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Escaping the middle-income trap

30 March 2016 12:00 am - 0     - {{hitsCtrl.values.hits}}

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By Shiro Armstrong and Tom Westland
After a turbulent 2015, China’s major stock exchanges took another hit in January. Chinese authorities have in the past clumsily tried to stop the free fall in markets with various degrees of success. But for China to avoid a middle-income trap and become a high-income country, it will need to develop and trust the markets instead of distorting them with unsustainable growth, just like its Northeast Asian neighbours did.


The notion of a ‘middle-income trap’ has gained currency in recent years and focused attention on the policies that facilitate economic growth in middle-income countries.


East Asia is home to a number of economies that have managed to graduate from middle-income status to be classified into the high-income group of economies. Japan, South Korea, Taiwan and Singapore all caught up to technologically advanced countries and their peoples enjoy high incomes.


Yet, globally only 13 of 101 middle-income countries have been able to move to high-income status since 1960. China and other countries in Southeast Asia have succeeded in emulating rapid catch-up growth out of poverty but have yet to make the transition to high income. Thailand and Malaysia appear stuck in the middle. India, the Philippines and Indonesia are at a lower level of development but are growing fast and policymakers are already beginning to contemplate how they can join the ranks of the world’s advanced economies.

So how can countries escape the trap?
Openness to international trade and investment — such as lower tariffs and openness to foreign investment — is widely recognised as a necessary condition for rapid catch-up growth in developing countries. But these conditions are unlikely to be sufficient for countries that wish to 
move to high income.


As countries approach the global technology frontier, institutions that encouraged growth (or at least did not slow it) in the catch-up phase can begin to hinder economic growth. Often these involve government intervention — including regulation, cheap credit and direct government ownership — in favour of specific sectors or firms. Continuing a path of economic growth that will lead countries out of the middle-income trap requires institutions that foster firm entry and exit, competitive domestic product and factor markets and well-developed financial markets that allocate capital efficiently.


As middle-income countries are defined by their distance from the global technology frontier, the ability to upgrade, catch up and innovate is important to their closing that distance. To reach the frontier, countries need to be open to ideas and have institutions that allow for more complex interactions across the economy. That would seem to include good governance characterised by decentralised economic decision-making.


Institutions suited to growth and development differ at different stages of development. Those considered second-best practice such as industrial policy or quick fixes and market suppression that substitutes for functioning markets may serve developing countries sufficiently well, and Asian countries demonstrate that this is the case during catch-up growth. Some barriers to entry and the existence of economic rents, while inefficient in theory, may stimulate entrepreneurship, investment and exports in countries at very low levels of development. Yet, these second-best policies become a hindrance once a country moves closer to the technology frontier. In particular, strong growth in middle-income countries requires well-functioning capital markets. Developing East Asian economies were no different from other developing countries in having shallow, underdeveloped capital markets.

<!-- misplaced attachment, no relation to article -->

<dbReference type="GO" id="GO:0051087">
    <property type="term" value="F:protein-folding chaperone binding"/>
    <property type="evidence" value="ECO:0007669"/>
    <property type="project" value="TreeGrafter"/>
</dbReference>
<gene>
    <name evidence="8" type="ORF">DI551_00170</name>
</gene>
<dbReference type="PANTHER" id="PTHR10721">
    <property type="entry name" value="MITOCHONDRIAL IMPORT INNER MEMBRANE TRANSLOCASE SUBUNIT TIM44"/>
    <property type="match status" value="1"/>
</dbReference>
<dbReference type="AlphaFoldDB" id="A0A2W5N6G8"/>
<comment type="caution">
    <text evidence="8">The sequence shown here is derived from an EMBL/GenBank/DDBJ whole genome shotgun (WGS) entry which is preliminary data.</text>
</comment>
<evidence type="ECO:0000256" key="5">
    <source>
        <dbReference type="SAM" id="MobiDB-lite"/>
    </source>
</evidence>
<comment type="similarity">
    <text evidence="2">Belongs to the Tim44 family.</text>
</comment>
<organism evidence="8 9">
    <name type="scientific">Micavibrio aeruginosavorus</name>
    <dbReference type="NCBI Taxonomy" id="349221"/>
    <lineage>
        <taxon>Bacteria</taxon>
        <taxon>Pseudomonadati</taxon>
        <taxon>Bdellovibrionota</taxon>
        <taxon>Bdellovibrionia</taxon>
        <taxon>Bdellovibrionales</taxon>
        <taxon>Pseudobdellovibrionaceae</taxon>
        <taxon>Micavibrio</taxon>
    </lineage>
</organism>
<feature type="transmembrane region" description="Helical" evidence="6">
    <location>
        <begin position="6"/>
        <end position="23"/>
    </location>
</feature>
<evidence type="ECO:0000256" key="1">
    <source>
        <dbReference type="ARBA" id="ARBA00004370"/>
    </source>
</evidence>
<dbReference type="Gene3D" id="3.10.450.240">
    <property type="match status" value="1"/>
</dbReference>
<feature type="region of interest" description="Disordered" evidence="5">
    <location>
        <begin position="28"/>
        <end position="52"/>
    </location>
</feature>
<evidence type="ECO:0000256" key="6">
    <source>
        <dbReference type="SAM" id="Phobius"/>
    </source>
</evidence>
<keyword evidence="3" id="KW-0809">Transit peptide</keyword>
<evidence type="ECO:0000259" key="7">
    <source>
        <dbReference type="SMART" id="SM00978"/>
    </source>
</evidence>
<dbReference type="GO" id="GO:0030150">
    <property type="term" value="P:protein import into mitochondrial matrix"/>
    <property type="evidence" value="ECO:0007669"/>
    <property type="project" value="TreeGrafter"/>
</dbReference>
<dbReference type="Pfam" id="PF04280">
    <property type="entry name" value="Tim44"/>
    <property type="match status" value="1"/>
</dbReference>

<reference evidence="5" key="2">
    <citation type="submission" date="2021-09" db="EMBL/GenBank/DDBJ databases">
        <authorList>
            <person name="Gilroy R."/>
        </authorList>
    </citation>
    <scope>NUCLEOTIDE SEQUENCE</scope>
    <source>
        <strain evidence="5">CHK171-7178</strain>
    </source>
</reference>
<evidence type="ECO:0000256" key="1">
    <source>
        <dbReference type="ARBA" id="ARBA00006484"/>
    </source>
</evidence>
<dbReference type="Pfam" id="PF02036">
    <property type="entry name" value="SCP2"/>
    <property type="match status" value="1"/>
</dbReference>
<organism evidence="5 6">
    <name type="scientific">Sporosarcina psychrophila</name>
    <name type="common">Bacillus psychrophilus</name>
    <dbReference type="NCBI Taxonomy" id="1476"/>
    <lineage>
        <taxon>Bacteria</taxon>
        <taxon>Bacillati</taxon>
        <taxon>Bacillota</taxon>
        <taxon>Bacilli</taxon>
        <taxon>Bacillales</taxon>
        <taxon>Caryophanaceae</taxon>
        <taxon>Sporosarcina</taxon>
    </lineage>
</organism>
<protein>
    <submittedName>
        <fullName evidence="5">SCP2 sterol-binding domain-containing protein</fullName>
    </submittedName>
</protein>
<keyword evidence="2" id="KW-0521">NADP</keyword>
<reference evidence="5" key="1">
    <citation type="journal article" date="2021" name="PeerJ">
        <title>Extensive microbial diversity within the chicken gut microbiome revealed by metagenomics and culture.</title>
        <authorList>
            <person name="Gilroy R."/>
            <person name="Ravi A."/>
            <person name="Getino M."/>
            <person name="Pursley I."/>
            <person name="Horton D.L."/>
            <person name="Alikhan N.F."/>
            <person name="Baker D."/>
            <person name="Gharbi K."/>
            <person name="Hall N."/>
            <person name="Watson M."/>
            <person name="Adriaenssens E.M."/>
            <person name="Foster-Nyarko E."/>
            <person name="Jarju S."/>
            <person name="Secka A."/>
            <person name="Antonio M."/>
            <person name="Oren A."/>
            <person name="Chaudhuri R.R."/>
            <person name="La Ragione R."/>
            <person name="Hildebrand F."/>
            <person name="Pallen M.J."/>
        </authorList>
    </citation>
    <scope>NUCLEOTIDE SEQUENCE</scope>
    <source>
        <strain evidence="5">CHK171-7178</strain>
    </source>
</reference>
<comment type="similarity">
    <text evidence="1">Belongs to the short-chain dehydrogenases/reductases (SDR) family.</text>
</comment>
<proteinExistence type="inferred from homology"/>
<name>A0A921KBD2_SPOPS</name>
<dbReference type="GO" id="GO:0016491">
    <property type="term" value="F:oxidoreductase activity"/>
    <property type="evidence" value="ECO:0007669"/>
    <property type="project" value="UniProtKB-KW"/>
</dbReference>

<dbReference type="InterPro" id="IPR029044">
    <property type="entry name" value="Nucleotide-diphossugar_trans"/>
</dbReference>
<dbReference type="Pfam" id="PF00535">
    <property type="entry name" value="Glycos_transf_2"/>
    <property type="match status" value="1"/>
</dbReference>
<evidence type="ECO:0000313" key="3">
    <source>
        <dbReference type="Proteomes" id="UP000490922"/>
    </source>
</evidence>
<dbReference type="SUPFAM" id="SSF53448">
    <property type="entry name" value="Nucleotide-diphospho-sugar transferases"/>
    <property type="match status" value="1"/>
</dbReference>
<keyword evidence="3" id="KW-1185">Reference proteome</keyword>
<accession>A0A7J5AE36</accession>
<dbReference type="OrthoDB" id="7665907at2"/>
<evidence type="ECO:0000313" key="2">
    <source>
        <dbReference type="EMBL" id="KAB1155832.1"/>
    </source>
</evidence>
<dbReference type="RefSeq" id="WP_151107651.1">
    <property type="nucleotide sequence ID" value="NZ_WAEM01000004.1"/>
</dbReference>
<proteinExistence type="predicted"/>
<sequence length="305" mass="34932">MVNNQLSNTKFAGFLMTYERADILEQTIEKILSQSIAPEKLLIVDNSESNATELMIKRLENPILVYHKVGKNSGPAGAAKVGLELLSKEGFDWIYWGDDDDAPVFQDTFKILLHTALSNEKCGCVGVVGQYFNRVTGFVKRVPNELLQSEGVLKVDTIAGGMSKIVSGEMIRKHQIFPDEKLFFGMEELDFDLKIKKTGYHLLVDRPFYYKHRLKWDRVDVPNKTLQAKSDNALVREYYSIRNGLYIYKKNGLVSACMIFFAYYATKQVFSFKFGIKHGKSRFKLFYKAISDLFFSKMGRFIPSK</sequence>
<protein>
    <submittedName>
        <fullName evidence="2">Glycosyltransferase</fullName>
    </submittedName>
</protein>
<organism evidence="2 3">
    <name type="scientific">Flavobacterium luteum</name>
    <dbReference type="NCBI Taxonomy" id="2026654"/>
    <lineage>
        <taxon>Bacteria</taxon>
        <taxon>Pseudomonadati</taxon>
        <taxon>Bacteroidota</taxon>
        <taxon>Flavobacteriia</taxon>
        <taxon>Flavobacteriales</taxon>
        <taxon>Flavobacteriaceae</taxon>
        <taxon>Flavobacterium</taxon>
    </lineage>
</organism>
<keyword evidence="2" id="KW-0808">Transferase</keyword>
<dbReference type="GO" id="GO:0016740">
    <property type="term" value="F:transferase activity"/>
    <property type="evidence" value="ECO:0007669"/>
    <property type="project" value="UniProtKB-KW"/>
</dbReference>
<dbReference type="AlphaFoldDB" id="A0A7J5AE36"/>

Northeast Asian economies and China in particular, overcame some of those constraints with capital market distortions coupled with export-favouring industrial policies. Yet, as China grows richer and more technologically advanced, and hence as innovation-based growth becomes more important, it will need to reform underlying market failures in capital markets. The experience of countries in the region tends to show that middle-income countries that have less distorted capital markets relative to their stage of development tend to grow faster. This doesn’t mean complete financial deregulation is the answer — as Asian countries learnt in the Asian financial crisis and we all learnt from America more recently, rigorous prudential regulation is essential. But the regulations governing capital markets in middle-income countries should not be tilted in favour of preferred sectors or 
well-connected firms.


The problem for many of Asia’s middle-income countries looking to graduate to high-income status is that generating the political will to make the necessary reforms. Favoured firms will fight bitterly to resist changes that threaten their market power. There is some evidence that democracies are more likely to make the kinds of financial sector reforms that are needed to escape the trap, which may suggest that political structures need to change in the region’s middle-income countries.


The middle-income trap is an economic phenomenon, but escaping it through deeper openness and financial reform is a political challenge. And it’s one that leaders in China, Thailand, Malaysia and other middle-income countries must rise to. 


(Courtesy East Asia Review)
(Shiro Armstrong is Co-director of the Australia–Japan Research Centre and Co-Editor of East Asia Forum at The Australian National University. Tom Westland is a graduate student at the Institut des hautes études internationales et du développement) 

 

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